In my January 2009 Executive Briefing I argue that we are dealing with far more than a recession. We are on the edge of a tipping point where the business world will probably undergo the biggest shift that we will witness in our lifetimes.
If we thought that in the mid 1990s the emergence of the Internet was a tipping point for business strategy, then what we will witness is a wholesale earthquake.
My position is that the current recession (in the developed economies) and slowdown (in the emerging economies) is not the end game. The recession is a catalyst to a new world. The twist is that nobody knows for sure what the new world looks like. If you read the above briefing you will see that I put forward four different scenarios or snapshots of what the new world could look like:
Broadly, the two scenarios on the left assume a relatively short recessionary period and we then return to life very much as it was back in 2007. In “Focused Change” we see some new regulatory activity to reduce the systemic risk in the banking sector. In “Globalisation Ahead” we see the BRICs (the emergent economies of Brazil, Russia, India, China) emerging to take a dominant role on the world stage – China and India in particular win through. However, even these two optimistic scenarios have their downsides for developed economies. For example, this recession has brought under the spotlight the fragility of financial services led economies (like the UK’s). Even in the optimistic scenarios these sectors shrink – so what will fill the employment gap?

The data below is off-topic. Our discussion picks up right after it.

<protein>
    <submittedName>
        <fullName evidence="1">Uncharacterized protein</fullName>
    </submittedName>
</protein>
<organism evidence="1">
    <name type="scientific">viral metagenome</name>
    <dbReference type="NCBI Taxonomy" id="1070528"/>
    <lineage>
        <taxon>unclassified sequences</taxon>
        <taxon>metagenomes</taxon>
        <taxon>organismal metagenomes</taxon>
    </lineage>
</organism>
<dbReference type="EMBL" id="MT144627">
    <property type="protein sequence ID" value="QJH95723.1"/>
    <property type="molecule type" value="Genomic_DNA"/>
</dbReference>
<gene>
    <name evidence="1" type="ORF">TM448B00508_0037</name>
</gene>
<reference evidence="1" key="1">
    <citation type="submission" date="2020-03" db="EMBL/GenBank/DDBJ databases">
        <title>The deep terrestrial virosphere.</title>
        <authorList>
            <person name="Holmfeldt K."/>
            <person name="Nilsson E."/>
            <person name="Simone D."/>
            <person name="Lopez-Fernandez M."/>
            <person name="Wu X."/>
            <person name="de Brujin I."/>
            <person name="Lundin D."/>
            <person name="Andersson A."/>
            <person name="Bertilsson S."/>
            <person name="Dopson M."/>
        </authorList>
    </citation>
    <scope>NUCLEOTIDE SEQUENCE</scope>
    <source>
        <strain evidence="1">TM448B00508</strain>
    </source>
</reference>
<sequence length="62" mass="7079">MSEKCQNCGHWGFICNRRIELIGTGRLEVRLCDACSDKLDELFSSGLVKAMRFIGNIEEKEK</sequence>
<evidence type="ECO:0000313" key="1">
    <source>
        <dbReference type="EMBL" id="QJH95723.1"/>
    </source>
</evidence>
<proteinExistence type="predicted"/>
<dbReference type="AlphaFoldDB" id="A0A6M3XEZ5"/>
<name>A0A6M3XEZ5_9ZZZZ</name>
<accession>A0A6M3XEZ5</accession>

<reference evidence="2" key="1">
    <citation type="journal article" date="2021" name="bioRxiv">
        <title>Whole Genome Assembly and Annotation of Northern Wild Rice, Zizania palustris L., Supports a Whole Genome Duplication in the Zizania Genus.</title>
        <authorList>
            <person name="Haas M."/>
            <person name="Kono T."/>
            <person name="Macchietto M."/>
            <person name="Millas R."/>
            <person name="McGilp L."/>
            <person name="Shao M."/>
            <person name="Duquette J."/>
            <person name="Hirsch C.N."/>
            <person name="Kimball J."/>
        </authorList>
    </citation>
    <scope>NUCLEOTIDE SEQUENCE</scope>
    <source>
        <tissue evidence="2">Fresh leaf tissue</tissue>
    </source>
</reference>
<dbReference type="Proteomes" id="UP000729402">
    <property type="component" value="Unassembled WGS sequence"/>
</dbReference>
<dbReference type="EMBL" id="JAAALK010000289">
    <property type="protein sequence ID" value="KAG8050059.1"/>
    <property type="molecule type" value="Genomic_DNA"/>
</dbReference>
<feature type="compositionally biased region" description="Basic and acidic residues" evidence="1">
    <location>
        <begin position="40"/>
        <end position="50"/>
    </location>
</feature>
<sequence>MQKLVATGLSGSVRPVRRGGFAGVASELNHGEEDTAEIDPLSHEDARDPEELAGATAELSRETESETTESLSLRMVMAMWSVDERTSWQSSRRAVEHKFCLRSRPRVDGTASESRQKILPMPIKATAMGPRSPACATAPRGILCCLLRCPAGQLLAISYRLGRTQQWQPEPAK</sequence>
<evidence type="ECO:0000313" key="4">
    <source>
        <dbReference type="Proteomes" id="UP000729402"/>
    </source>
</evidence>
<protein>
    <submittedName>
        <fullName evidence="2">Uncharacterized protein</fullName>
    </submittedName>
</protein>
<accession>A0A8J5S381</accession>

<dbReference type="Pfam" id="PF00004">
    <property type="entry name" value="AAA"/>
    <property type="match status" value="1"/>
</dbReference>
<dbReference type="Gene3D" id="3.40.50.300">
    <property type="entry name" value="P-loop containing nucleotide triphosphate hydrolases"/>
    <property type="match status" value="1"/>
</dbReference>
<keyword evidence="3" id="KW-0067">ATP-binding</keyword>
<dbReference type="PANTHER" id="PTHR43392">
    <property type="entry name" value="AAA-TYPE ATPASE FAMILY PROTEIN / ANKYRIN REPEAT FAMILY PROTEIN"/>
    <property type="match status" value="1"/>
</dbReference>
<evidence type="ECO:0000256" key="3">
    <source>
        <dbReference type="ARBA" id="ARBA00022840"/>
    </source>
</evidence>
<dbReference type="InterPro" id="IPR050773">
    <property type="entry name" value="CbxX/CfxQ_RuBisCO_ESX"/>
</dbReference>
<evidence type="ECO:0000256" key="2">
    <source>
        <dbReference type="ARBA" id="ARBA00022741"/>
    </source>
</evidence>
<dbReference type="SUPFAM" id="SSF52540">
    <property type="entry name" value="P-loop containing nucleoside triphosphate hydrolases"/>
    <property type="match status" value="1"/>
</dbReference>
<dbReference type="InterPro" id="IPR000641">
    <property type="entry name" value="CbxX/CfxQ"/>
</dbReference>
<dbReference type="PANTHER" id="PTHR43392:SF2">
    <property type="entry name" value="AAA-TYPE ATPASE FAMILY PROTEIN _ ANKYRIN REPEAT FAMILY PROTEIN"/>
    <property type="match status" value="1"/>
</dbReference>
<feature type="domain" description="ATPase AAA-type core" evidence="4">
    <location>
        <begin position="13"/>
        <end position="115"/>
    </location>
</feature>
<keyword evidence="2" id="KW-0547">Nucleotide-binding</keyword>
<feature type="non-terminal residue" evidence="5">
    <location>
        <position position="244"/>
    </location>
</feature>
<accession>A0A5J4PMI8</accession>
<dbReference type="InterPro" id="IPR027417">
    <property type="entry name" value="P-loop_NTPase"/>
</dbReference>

The two scenarios on the right are even more challenging and assume a further banking crisis and failure in a major employment sector – e.g. automobile manufacturing. The outcomes could go two ways – globalisation does continue but the emerging economies assume a position of global influence faster than has been previously envisaged. The result could be the decline of the primarily US led definitions of “Capitalism”. New views appear as to which is the “best way”. In “The Jigsaw”, the final scenario, we see the emergence of protectionism and effectively the death of globalisation.
I use two shaping events to track the possible trajectory of change – where we are going – industry contagion and global co-operation. Using views on where these shaping events are going, we can form an indicative view of where the world is going. My personal view is shown below and it can be seen that we may be rapidly approaching the Rubicon, or the point of no return:
I will be continuing to track and comment upon the trajectory of change in this blog. If you would like to received the underlying working paper describing these propositions in more detail please click here.